Author United Nations Environment Programme – Mediterranean Action Plan – Plan Bleu
Over the last decades, human-induced pressures have increasingly affected the Mediterranean region.
Population growth and unsustainable production and consumption patterns have led to environmental degradation. Despite some progress, economic growth continues to increase resource consumption and carbon emissions. Land- and sea-use change, in particular on the coast, are detrimental to the environment. Exploitation of resources and organisms, pollution and climate change are projected to exacerbate pre-existing fragilities in the Mediterranean, leading to “multiple stresses and systemic
failures” (IPCC, 20141), putting health and livelihoods at risk.
Progress has been achieved in policy responses and actions to manage the Mediterranean more sustainably. Results are positive compared to scenarios with no intervention. However, these results have not been sufficient to reduce the most significant pressures on the environment and to safeguard the Mediterranean for present and future generations while meeting human development needs.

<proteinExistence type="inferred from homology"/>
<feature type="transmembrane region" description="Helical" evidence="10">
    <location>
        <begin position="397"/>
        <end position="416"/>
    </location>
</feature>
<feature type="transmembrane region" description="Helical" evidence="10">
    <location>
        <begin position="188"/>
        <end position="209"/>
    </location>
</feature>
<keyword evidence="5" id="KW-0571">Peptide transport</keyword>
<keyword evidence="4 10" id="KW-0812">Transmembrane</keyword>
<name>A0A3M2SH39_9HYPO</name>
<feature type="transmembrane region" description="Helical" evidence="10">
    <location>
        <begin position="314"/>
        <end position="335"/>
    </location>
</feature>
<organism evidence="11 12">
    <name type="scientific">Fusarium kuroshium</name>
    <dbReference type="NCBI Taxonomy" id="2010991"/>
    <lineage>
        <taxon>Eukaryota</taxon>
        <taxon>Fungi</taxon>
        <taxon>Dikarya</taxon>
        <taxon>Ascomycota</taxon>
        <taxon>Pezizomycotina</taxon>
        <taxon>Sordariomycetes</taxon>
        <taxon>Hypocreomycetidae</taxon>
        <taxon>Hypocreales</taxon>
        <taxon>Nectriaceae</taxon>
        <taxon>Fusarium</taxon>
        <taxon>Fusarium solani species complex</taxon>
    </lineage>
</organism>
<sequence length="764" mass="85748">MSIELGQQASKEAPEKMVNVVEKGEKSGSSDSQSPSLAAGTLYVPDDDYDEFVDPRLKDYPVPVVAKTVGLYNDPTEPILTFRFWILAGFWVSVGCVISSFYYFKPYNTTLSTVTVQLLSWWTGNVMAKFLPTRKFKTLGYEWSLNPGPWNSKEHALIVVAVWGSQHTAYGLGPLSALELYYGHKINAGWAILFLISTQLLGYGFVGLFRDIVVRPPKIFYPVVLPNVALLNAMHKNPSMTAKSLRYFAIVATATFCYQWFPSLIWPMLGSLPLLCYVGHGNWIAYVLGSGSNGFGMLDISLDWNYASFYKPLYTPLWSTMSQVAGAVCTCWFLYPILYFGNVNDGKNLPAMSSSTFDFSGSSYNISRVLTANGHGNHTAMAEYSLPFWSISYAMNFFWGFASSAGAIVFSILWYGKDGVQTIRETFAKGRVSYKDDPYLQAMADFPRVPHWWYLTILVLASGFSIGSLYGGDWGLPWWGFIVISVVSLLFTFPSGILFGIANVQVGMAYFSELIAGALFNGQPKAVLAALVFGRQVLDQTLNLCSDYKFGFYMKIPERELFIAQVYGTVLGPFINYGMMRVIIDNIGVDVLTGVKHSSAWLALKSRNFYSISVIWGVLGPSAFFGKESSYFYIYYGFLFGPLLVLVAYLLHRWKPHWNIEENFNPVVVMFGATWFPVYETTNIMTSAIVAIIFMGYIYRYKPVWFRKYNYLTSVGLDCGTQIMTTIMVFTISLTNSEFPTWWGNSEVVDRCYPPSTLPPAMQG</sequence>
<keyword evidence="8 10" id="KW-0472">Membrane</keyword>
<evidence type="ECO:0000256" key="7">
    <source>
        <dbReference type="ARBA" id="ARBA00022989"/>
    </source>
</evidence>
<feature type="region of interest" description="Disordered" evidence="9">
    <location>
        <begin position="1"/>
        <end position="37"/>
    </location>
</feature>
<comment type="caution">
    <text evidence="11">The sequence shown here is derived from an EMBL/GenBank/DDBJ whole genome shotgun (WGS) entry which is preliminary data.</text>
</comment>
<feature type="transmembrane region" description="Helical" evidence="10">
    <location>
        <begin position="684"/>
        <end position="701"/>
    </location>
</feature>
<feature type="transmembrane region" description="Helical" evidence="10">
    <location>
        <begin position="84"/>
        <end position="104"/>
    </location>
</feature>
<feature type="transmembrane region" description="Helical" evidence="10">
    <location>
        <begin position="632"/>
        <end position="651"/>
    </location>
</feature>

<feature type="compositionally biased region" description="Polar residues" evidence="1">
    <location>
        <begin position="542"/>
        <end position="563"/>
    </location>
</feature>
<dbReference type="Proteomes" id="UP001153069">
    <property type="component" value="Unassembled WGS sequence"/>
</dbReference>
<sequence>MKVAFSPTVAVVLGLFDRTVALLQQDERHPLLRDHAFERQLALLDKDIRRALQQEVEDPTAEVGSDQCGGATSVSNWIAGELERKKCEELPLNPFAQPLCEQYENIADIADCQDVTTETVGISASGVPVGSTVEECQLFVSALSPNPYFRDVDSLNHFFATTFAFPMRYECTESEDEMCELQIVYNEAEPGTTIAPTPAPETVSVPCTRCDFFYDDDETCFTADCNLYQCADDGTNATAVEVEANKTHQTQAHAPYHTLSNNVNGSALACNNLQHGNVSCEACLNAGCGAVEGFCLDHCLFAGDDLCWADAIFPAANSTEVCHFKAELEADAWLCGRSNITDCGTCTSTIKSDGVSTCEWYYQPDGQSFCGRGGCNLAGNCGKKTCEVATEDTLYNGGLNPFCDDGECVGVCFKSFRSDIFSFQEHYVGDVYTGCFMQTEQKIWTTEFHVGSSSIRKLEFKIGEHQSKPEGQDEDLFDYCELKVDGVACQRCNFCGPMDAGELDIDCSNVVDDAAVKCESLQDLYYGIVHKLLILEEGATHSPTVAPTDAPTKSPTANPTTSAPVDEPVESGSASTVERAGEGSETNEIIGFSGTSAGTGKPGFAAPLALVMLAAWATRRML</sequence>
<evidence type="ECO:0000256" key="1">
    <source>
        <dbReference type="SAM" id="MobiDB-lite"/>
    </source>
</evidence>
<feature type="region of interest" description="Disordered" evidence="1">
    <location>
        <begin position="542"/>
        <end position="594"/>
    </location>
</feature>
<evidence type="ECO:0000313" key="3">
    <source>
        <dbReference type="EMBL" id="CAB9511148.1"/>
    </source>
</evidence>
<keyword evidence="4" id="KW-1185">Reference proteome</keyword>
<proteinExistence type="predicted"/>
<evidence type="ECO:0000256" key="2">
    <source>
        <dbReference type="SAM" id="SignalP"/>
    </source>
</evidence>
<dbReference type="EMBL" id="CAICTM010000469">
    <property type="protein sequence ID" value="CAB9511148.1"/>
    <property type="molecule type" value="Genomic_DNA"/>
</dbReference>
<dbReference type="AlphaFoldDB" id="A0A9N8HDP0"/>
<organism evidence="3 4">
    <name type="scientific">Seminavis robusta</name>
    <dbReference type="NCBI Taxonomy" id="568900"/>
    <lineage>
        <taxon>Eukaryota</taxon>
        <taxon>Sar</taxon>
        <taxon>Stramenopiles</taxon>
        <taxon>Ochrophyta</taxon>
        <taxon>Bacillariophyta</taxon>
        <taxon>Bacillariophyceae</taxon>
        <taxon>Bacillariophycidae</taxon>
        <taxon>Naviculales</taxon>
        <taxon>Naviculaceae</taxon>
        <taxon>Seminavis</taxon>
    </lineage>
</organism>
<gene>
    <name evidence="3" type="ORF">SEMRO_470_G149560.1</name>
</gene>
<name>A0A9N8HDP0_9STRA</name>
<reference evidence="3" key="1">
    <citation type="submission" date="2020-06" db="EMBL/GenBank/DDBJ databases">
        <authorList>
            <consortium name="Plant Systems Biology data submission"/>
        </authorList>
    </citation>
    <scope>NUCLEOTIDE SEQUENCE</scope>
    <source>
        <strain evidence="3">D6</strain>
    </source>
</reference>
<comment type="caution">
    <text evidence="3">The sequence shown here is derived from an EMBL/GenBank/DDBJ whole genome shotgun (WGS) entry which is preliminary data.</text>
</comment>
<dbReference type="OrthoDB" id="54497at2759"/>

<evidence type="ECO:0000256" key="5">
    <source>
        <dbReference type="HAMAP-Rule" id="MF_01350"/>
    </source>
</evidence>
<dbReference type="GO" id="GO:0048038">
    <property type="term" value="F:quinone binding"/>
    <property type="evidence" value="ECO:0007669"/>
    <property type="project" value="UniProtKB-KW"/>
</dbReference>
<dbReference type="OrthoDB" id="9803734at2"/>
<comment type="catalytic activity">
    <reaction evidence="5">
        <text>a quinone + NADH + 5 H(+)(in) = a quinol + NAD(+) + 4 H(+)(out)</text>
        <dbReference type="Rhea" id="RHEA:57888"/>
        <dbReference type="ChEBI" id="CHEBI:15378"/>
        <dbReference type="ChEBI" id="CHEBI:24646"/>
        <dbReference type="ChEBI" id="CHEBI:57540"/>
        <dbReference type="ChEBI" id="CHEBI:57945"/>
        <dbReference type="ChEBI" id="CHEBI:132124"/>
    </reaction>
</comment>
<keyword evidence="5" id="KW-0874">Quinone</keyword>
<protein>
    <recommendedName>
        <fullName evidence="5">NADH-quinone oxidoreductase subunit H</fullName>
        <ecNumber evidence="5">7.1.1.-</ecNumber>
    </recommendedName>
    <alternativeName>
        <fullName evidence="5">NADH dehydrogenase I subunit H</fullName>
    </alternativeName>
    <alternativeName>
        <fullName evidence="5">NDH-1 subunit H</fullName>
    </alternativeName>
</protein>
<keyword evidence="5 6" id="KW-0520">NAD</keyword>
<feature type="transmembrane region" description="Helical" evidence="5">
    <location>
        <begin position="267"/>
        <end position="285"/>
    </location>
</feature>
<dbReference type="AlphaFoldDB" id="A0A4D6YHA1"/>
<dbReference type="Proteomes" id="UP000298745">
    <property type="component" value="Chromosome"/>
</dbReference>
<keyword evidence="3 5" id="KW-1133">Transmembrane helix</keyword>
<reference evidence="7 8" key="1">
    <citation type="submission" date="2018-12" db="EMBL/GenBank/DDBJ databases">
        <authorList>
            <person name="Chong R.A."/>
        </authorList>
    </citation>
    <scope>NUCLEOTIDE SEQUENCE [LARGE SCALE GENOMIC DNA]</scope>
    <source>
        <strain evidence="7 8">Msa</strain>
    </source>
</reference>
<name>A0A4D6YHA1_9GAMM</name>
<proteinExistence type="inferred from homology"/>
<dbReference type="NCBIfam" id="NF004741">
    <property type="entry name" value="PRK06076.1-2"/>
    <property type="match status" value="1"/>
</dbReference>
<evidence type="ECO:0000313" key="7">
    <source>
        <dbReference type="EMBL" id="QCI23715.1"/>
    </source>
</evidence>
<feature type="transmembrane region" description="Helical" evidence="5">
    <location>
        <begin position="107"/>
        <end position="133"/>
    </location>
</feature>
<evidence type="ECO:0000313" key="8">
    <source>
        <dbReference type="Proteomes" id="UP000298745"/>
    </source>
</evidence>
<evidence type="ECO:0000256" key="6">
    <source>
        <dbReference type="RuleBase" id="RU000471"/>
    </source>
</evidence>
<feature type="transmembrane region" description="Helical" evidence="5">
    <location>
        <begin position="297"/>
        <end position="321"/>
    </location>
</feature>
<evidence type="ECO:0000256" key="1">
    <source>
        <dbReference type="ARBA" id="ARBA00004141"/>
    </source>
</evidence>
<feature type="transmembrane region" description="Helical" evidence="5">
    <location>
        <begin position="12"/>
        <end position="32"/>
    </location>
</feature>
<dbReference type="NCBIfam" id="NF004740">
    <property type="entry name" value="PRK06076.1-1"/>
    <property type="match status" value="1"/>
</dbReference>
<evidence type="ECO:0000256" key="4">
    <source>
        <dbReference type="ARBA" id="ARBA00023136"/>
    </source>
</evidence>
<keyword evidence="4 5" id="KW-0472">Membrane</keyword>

Current trends do not allow achievement of Good Environmental Status (GES) of the Mediterranean Sea by 2020. In line with worldwide trends, “global goals for 2030 and beyond may only be achieved through transformative changes across economic, social, political and technological factors” (IPBES, 20192).
Urgent and collective efforts for transformative change are required to safeguard the Mediterranean environment, while simultaneously fostering human development, taking into account differences between Mediterranean countries. Mediterranean countries have committed to achieve GES of the Mediterranean Sea and coast and more largely the Sustainable Development Goals (SDGs) under the United Nations 2030 Agenda. A fundamental reorganization of economic and social systems, including changes in paradigms and values, is required to achieve these commitments.